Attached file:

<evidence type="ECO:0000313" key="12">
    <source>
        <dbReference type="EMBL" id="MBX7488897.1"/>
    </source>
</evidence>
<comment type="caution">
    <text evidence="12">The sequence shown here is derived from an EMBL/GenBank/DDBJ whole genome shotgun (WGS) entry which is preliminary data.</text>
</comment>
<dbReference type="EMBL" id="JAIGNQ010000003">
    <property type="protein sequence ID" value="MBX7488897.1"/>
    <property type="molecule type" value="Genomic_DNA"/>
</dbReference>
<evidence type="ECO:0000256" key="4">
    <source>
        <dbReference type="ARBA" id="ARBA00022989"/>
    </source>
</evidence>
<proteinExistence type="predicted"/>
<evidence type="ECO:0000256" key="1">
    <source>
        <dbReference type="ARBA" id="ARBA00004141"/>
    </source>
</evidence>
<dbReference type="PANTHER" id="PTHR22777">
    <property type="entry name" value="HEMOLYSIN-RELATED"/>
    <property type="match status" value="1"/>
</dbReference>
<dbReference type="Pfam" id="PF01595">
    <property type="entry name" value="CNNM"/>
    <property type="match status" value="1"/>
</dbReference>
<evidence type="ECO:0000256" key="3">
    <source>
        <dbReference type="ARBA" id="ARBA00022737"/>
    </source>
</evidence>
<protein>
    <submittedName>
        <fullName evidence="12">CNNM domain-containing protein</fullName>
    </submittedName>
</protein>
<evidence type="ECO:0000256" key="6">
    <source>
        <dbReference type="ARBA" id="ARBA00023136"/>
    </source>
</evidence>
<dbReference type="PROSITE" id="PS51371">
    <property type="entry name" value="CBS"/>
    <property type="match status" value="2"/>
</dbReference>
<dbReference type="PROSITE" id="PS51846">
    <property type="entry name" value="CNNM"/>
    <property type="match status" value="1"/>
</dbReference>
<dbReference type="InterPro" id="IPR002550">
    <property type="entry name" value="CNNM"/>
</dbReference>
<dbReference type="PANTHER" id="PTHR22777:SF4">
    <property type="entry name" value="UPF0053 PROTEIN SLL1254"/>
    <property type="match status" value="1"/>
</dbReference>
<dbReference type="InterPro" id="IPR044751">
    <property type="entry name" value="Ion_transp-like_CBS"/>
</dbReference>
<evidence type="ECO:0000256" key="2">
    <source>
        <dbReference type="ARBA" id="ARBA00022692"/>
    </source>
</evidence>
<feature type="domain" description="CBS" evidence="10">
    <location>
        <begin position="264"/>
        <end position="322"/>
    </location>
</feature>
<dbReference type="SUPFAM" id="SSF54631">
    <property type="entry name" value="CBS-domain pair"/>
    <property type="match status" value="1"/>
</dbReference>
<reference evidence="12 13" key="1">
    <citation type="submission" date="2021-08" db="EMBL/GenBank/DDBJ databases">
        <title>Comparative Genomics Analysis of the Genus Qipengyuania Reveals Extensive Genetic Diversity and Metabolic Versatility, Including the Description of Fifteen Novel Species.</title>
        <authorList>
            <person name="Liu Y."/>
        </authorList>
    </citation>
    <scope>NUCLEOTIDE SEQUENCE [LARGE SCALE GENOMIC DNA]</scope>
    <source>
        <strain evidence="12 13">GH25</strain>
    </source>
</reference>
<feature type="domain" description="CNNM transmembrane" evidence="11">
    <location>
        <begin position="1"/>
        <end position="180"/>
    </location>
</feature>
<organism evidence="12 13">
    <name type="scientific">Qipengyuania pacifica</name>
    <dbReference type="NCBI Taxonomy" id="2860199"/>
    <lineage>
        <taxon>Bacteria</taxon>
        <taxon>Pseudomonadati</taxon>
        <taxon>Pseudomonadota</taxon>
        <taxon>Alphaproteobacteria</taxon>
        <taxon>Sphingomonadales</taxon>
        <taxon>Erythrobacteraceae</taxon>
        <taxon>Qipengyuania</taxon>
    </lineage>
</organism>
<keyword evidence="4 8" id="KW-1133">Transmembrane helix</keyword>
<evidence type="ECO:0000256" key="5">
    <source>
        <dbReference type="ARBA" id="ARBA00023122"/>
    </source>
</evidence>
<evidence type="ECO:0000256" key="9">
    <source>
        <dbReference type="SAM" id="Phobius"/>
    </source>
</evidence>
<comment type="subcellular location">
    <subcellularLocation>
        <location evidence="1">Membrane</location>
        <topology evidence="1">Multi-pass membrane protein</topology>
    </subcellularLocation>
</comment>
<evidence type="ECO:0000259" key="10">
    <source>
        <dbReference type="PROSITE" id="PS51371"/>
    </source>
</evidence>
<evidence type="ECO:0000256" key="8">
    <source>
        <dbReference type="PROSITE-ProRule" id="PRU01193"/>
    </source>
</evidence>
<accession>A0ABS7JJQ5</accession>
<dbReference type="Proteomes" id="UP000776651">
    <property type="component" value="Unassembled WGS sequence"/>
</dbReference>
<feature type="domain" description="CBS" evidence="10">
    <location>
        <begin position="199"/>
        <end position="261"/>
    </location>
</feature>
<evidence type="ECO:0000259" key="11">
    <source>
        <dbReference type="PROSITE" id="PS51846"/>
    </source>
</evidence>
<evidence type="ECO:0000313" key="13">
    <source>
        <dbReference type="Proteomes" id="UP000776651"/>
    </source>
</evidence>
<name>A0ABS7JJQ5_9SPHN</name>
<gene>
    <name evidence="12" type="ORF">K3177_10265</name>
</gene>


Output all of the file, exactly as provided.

<evidence type="ECO:0000313" key="12">
    <source>
        <dbReference type="EMBL" id="MBX7488897.1"/>
    </source>
</evidence>
<comment type="caution">
    <text evidence="12">The sequence shown here is derived from an EMBL/GenBank/DDBJ whole genome shotgun (WGS) entry which is preliminary data.</text>
</comment>
<dbReference type="EMBL" id="JAIGNQ010000003">
    <property type="protein sequence ID" value="MBX7488897.1"/>
    <property type="molecule type" value="Genomic_DNA"/>
</dbReference>
<evidence type="ECO:0000256" key="4">
    <source>
        <dbReference type="ARBA" id="ARBA00022989"/>
    </source>
</evidence>
<proteinExistence type="predicted"/>
<evidence type="ECO:0000256" key="1">
    <source>
        <dbReference type="ARBA" id="ARBA00004141"/>
    </source>
</evidence>
<dbReference type="PANTHER" id="PTHR22777">
    <property type="entry name" value="HEMOLYSIN-RELATED"/>
    <property type="match status" value="1"/>
</dbReference>
<dbReference type="Pfam" id="PF01595">
    <property type="entry name" value="CNNM"/>
    <property type="match status" value="1"/>
</dbReference>
<evidence type="ECO:0000256" key="3">
    <source>
        <dbReference type="ARBA" id="ARBA00022737"/>
    </source>
</evidence>
<protein>
    <submittedName>
        <fullName evidence="12">CNNM domain-containing protein</fullName>
    </submittedName>
</protein>
<evidence type="ECO:0000256" key="6">
    <source>
        <dbReference type="ARBA" id="ARBA00023136"/>
    </source>
</evidence>
<dbReference type="PROSITE" id="PS51371">
    <property type="entry name" value="CBS"/>
    <property type="match status" value="2"/>
</dbReference>
<dbReference type="PROSITE" id="PS51846">
    <property type="entry name" value="CNNM"/>
    <property type="match status" value="1"/>
</dbReference>
<dbReference type="InterPro" id="IPR002550">
    <property type="entry name" value="CNNM"/>
</dbReference>
<dbReference type="PANTHER" id="PTHR22777:SF4">
    <property type="entry name" value="UPF0053 PROTEIN SLL1254"/>
    <property type="match status" value="1"/>
</dbReference>
<dbReference type="InterPro" id="IPR044751">
    <property type="entry name" value="Ion_transp-like_CBS"/>
</dbReference>
<evidence type="ECO:0000256" key="2">
    <source>
        <dbReference type="ARBA" id="ARBA00022692"/>
    </source>
</evidence>
<feature type="domain" description="CBS" evidence="10">
    <location>
        <begin position="264"/>
        <end position="322"/>
    </location>
</feature>
<dbReference type="SUPFAM" id="SSF54631">
    <property type="entry name" value="CBS-domain pair"/>
    <property type="match status" value="1"/>
</dbReference>
<reference evidence="12 13" key="1">
    <citation type="submission" date="2021-08" db="EMBL/GenBank/DDBJ databases">
        <title>Comparative Genomics Analysis of the Genus Qipengyuania Reveals Extensive Genetic Diversity and Metabolic Versatility, Including the Description of Fifteen Novel Species.</title>
        <authorList>
            <person name="Liu Y."/>
        </authorList>
    </citation>
    <scope>NUCLEOTIDE SEQUENCE [LARGE SCALE GENOMIC DNA]</scope>
    <source>
        <strain evidence="12 13">GH25</strain>
    </source>
</reference>
<feature type="domain" description="CNNM transmembrane" evidence="11">
    <location>
        <begin position="1"/>
        <end position="180"/>
    </location>
</feature>
<organism evidence="12 13">
    <name type="scientific">Qipengyuania pacifica</name>
    <dbReference type="NCBI Taxonomy" id="2860199"/>
    <lineage>
        <taxon>Bacteria</taxon>
        <taxon>Pseudomonadati</taxon>
        <taxon>Pseudomonadota</taxon>
        <taxon>Alphaproteobacteria</taxon>
        <taxon>Sphingomonadales</taxon>
        <taxon>Erythrobacteraceae</taxon>
        <taxon>Qipengyuania</taxon>
    </lineage>
</organism>
<keyword evidence="4 8" id="KW-1133">Transmembrane helix</keyword>
<evidence type="ECO:0000256" key="5">
    <source>
        <dbReference type="ARBA" id="ARBA00023122"/>
    </source>
</evidence>
<evidence type="ECO:0000256" key="9">
    <source>
        <dbReference type="SAM" id="Phobius"/>
    </source>
</evidence>
<comment type="subcellular location">
    <subcellularLocation>
        <location evidence="1">Membrane</location>
        <topology evidence="1">Multi-pass membrane protein</topology>
    </subcellularLocation>
</comment>
<evidence type="ECO:0000259" key="10">
    <source>
        <dbReference type="PROSITE" id="PS51371"/>
    </source>
</evidence>
<evidence type="ECO:0000256" key="8">
    <source>
        <dbReference type="PROSITE-ProRule" id="PRU01193"/>
    </source>
</evidence>
<accession>A0ABS7JJQ5</accession>
<dbReference type="Proteomes" id="UP000776651">
    <property type="component" value="Unassembled WGS sequence"/>
</dbReference>
<feature type="domain" description="CBS" evidence="10">
    <location>
        <begin position="199"/>
        <end position="261"/>
    </location>
</feature>
<evidence type="ECO:0000259" key="11">
    <source>
        <dbReference type="PROSITE" id="PS51846"/>
    </source>
</evidence>
<evidence type="ECO:0000313" key="13">
    <source>
        <dbReference type="Proteomes" id="UP000776651"/>
    </source>
</evidence>
<name>A0ABS7JJQ5_9SPHN</name>
<gene>
    <name evidence="12" type="ORF">K3177_10265</name>
</gene>